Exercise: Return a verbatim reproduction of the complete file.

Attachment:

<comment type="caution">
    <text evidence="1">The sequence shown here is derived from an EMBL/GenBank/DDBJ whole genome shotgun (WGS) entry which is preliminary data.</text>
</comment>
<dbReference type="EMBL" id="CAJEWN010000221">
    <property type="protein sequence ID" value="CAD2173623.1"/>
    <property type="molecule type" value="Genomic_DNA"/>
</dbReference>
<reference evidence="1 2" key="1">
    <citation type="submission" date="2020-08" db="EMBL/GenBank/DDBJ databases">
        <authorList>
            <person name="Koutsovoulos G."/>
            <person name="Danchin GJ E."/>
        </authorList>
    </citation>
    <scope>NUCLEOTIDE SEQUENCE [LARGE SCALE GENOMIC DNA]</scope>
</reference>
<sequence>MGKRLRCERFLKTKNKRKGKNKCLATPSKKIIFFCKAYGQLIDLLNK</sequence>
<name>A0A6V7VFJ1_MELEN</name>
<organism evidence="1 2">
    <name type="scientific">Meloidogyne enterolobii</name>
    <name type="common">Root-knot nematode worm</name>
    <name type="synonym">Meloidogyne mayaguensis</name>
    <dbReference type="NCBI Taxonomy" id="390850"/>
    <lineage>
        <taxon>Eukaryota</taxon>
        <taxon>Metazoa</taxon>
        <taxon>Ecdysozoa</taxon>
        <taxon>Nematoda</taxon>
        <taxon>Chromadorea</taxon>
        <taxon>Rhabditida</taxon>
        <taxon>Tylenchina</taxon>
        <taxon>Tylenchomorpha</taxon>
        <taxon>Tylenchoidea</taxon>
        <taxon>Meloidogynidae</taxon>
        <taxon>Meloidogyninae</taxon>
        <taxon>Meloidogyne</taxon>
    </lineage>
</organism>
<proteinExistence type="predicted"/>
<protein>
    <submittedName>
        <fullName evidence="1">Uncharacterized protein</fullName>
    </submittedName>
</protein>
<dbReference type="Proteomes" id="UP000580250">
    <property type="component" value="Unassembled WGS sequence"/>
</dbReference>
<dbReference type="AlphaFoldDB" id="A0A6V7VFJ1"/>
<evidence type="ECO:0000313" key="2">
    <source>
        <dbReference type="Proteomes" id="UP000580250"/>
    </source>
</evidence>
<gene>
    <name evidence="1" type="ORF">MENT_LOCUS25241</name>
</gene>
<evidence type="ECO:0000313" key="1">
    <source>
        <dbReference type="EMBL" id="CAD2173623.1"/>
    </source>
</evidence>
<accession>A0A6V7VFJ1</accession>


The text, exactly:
<comment type="caution">
    <text evidence="1">The sequence shown here is derived from an EMBL/GenBank/DDBJ whole genome shotgun (WGS) entry which is preliminary data.</text>
</comment>
<dbReference type="EMBL" id="CAJEWN010000221">
    <property type="protein sequence ID" value="CAD2173623.1"/>
    <property type="molecule type" value="Genomic_DNA"/>
</dbReference>
<reference evidence="1 2" key="1">
    <citation type="submission" date="2020-08" db="EMBL/GenBank/DDBJ databases">
        <authorList>
            <person name="Koutsovoulos G."/>
            <person name="Danchin GJ E."/>
        </authorList>
    </citation>
    <scope>NUCLEOTIDE SEQUENCE [LARGE SCALE GENOMIC DNA]</scope>
</reference>
<sequence>MGKRLRCERFLKTKNKRKGKNKCLATPSKKIIFFCKAYGQLIDLLNK</sequence>
<name>A0A6V7VFJ1_MELEN</name>
<organism evidence="1 2">
    <name type="scientific">Meloidogyne enterolobii</name>
    <name type="common">Root-knot nematode worm</name>
    <name type="synonym">Meloidogyne mayaguensis</name>
    <dbReference type="NCBI Taxonomy" id="390850"/>
    <lineage>
        <taxon>Eukaryota</taxon>
        <taxon>Metazoa</taxon>
        <taxon>Ecdysozoa</taxon>
        <taxon>Nematoda</taxon>
        <taxon>Chromadorea</taxon>
        <taxon>Rhabditida</taxon>
        <taxon>Tylenchina</taxon>
        <taxon>Tylenchomorpha</taxon>
        <taxon>Tylenchoidea</taxon>
        <taxon>Meloidogynidae</taxon>
        <taxon>Meloidogyninae</taxon>
        <taxon>Meloidogyne</taxon>
    </lineage>
</organism>
<proteinExistence type="predicted"/>
<protein>
    <submittedName>
        <fullName evidence="1">Uncharacterized protein</fullName>
    </submittedName>
</protein>
<dbReference type="Proteomes" id="UP000580250">
    <property type="component" value="Unassembled WGS sequence"/>
</dbReference>
<dbReference type="AlphaFoldDB" id="A0A6V7VFJ1"/>
<evidence type="ECO:0000313" key="2">
    <source>
        <dbReference type="Proteomes" id="UP000580250"/>
    </source>
</evidence>
<gene>
    <name evidence="1" type="ORF">MENT_LOCUS25241</name>
</gene>
<evidence type="ECO:0000313" key="1">
    <source>
        <dbReference type="EMBL" id="CAD2173623.1"/>
    </source>
</evidence>
<accession>A0A6V7VFJ1</accession>